Felix Kossak, Christa Illibauer, Verena Geist, Jan Kubovy, Christine Natschläger, Thomas Ziebermayr, Theodorich Kopetzky, Bernhard Freudenthaler, Klaus-Dieter Schewe

Chapter 4. A Rigorous Semantics for BPMN 2.0 Process Diagrams

In this chapter we present an Abstract State Machine (ASM) ground model designed to rigorously specify the semantics of Business Process Model and Notation (BPMN) Process Diagrams, based on the BPMN 2.0 standard [95]. However, we deviate from the standard in several points, having identified several inconsistencies as well as ambiguities there. Moreover, we are not convinced that every construct in the standard is really helpful. We discuss these issues in detail.
Felix Kossak, Christa Illibauer, Verena Geist, Jan Kubovy, Christine Natschläger, Thomas Ziebermayr, Theodorich Kopetzky, Bernhard Freudenthaler, Klaus-Dieter Schewe

Chapter 5. How the Semantic Model Can Be Used

In this chapter, we discuss the advantages and possible uses of a formal semantic model of a business process modelling language like the one presented in Chap. 4.
Felix Kossak, Christa Illibauer, Verena Geist, Jan Kubovy, Christine Natschläger, Thomas Ziebermayr, Theodorich Kopetzky, Bernhard Freudenthaler, Klaus-Dieter Schewe

Chapter 6. A Discussion of BPMN 2.0

The semantic model for the Business Process Model and Notation (BPMN) 2.0 presented in Chap. 4 deviates from the OMG’s standard in several places. In this chapter, we discuss and justify those deviations. Furthermore, we discuss miscellaneous other features of BPMN 2.0 as it is and make further suggestions for improvements. A detailed specification of these further changes in terms of a formal, semantic model for business process diagrams in general will be subject to a separate publication.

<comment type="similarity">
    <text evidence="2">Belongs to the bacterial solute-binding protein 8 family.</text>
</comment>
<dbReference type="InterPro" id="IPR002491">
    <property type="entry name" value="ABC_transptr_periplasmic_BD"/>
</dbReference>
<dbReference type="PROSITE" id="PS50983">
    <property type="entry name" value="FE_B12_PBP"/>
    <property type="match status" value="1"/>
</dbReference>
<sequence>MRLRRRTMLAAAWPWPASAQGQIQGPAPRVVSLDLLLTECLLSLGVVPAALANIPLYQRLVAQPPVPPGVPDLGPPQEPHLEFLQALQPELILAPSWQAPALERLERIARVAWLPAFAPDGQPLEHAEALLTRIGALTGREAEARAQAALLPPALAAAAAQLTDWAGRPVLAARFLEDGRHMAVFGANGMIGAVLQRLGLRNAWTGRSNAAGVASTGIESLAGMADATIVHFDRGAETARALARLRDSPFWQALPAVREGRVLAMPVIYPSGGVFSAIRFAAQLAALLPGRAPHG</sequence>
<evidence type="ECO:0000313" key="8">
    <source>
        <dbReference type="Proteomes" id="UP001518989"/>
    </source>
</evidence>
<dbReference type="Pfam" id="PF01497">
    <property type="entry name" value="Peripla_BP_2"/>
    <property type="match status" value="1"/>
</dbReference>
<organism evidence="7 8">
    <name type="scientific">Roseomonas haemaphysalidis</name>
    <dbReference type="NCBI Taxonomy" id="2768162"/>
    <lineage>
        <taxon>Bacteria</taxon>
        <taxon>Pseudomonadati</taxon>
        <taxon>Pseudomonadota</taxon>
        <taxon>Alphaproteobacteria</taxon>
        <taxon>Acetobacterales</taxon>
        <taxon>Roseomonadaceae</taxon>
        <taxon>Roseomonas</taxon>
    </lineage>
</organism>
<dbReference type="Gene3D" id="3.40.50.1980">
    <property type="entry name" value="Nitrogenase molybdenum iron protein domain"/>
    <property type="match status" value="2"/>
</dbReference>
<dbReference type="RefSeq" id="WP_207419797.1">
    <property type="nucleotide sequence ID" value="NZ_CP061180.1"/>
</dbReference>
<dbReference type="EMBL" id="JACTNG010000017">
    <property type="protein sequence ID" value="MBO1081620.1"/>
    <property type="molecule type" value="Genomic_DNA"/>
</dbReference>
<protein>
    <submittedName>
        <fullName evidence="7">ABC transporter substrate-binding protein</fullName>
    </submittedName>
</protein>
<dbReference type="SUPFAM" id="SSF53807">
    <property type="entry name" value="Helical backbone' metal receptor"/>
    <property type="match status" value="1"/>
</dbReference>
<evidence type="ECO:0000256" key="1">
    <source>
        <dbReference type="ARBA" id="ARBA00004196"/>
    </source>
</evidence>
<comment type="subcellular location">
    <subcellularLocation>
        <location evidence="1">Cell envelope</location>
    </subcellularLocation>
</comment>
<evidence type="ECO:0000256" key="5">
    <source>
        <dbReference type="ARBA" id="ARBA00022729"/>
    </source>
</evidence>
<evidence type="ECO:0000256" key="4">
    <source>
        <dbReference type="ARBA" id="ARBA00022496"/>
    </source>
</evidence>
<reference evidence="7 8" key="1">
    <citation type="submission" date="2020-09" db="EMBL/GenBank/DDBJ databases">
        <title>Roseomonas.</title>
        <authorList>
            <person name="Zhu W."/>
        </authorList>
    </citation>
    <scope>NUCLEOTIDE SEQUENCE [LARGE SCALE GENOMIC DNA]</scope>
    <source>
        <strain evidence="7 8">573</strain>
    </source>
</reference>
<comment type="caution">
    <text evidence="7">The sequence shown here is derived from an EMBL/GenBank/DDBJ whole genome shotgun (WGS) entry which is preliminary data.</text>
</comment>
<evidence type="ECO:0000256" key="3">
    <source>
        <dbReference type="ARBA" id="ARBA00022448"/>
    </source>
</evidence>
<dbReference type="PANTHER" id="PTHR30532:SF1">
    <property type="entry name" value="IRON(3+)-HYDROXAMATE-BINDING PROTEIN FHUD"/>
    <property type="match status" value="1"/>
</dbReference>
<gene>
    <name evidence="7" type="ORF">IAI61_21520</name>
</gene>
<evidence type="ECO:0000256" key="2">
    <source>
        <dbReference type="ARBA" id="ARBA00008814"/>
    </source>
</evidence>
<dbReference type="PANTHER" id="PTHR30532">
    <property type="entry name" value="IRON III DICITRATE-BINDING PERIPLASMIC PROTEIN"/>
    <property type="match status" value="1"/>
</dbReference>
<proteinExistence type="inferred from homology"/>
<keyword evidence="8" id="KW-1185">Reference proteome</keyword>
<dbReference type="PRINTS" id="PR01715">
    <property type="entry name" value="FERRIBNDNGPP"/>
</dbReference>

Felix Kossak, Christa Illibauer, Verena Geist, Jan Kubovy, Christine Natschläger, Thomas Ziebermayr, Theodorich Kopetzky, Bernhard Freudenthaler, Klaus-Dieter Schewe

Chapter 7. Towards a Workflow Engine by Stepwise Refinement

In this chapter we propose an approach for stepwise refinement of the rigorous semantics for Business Process Model and Notation (BPMN) Process Diagrams presented in Chap. 4. The suggested approach hence fills the gap between an Abstract State Machine (ASM) ground model and a common workflow engine, such as Red Hat JBoss [109], Activiti [5], Bonita Execution Engine [16], Route [77] or Enhydra Shark [135]. We base the refinement approach on the definition of a specific notification concept. This concept implements the event flow by allowing notifications to be passed through a context tree in a similar way as tokens are passed through sequence flows. This also enables communication with a process from the outside world by putting notifications on the top of the context tree.
Felix Kossak, Christa Illibauer, Verena Geist, Jan Kubovy, Christine Natschläger, Thomas Ziebermayr, Theodorich Kopetzky, Bernhard Freudenthaler, Klaus-Dieter Schewe

Chapter 8. Discussion of the Proposed Specification and Outlook

In this chapter, we discuss our approach, including the changes we propose for the Business Process Model and Notation (BPMN) . We further discuss future research work on several extensions to the core language which targets business process diagrams and primarily expresses the flow of activities.
Felix Kossak, Christa Illibauer, Verena Geist, Jan Kubovy, Christine Natschläger, Thomas Ziebermayr, Theodorich Kopetzky, Bernhard Freudenthaler, Klaus-Dieter Schewe

Backmatter